Gender nonconformity has been defined as, “the degree to which an individual’s appearance, behaviour, interests, and subjective self-concept deviate from conventional norms for masculinity/femininity.” Though gender nonconformity is not a concept new to the 21st century, it is a term that is constantly being redefined and reapplied to changing social constructs. Like many other lifestyle props, colour associations have a lot to do with society’s association to gender stereotypes and while most of us urban readers are aware of this differentiation, the subtle use of pink is as fluid as gender and sexuality establishing their non-binary existence.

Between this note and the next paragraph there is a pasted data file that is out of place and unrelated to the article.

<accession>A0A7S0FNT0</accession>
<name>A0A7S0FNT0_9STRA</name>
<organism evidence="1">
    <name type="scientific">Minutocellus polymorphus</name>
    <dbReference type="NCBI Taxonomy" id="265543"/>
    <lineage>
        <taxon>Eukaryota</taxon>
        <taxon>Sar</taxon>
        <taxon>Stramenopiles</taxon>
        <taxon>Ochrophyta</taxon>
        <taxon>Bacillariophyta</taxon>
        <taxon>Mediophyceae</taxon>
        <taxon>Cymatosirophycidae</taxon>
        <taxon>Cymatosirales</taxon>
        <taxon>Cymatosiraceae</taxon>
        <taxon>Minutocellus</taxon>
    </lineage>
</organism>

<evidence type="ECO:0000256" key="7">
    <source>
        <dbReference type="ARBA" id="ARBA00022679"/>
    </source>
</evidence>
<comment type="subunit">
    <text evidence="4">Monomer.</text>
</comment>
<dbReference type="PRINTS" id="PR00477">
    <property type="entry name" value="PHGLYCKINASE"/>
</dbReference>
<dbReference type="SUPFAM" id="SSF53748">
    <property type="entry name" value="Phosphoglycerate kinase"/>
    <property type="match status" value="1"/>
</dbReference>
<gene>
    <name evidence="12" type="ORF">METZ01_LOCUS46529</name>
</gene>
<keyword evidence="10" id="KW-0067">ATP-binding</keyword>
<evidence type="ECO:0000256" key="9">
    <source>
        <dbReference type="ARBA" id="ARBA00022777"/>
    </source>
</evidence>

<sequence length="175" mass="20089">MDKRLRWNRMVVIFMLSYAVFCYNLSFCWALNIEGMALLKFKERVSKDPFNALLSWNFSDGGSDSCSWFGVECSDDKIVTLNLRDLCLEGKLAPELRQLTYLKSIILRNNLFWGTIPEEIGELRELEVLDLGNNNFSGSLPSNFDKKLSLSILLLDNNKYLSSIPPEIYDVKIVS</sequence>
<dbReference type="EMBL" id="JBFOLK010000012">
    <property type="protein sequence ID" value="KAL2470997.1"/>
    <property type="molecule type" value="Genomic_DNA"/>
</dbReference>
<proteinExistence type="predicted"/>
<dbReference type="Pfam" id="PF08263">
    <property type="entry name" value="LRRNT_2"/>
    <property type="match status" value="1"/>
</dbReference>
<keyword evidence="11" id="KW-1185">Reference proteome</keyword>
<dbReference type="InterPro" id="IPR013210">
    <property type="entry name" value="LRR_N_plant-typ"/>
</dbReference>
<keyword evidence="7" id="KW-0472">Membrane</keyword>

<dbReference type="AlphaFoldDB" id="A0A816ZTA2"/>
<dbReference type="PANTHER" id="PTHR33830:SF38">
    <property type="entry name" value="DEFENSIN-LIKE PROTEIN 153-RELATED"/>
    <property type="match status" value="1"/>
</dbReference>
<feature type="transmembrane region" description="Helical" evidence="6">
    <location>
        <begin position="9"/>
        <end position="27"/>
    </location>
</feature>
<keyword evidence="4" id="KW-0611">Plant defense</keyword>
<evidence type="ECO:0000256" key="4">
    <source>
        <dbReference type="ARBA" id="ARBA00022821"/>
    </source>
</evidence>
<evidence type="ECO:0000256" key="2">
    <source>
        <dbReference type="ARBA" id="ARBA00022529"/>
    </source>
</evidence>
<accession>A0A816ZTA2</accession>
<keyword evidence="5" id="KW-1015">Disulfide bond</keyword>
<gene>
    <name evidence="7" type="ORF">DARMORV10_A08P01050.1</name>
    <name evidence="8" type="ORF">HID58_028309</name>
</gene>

The biggest strength of the film apart from the script is its ensemble cast. While Arjun Kapoor and Parineeti Chopra seem to be getting back on track, Neena Gupta, Raghuvir Yadav, Jaideep Ahlawat are stellar in their supporting acts. The only thing the film lacks is the pace, while the characters take enough time to develop themselves it is the plot that could have been faster to keep to adrenalin rush going.

All in all, in these desperate and morose times, if cinema cheers you up then this is one film that might do the trick. Nothing has been overdone or over played and this stands true for even Parineeti Chopra and Arjun Kapoor. Sandeep aur Pinky Faraar is so much more than a chase film where right from its title nothing is what it seems.

Images via stills from the film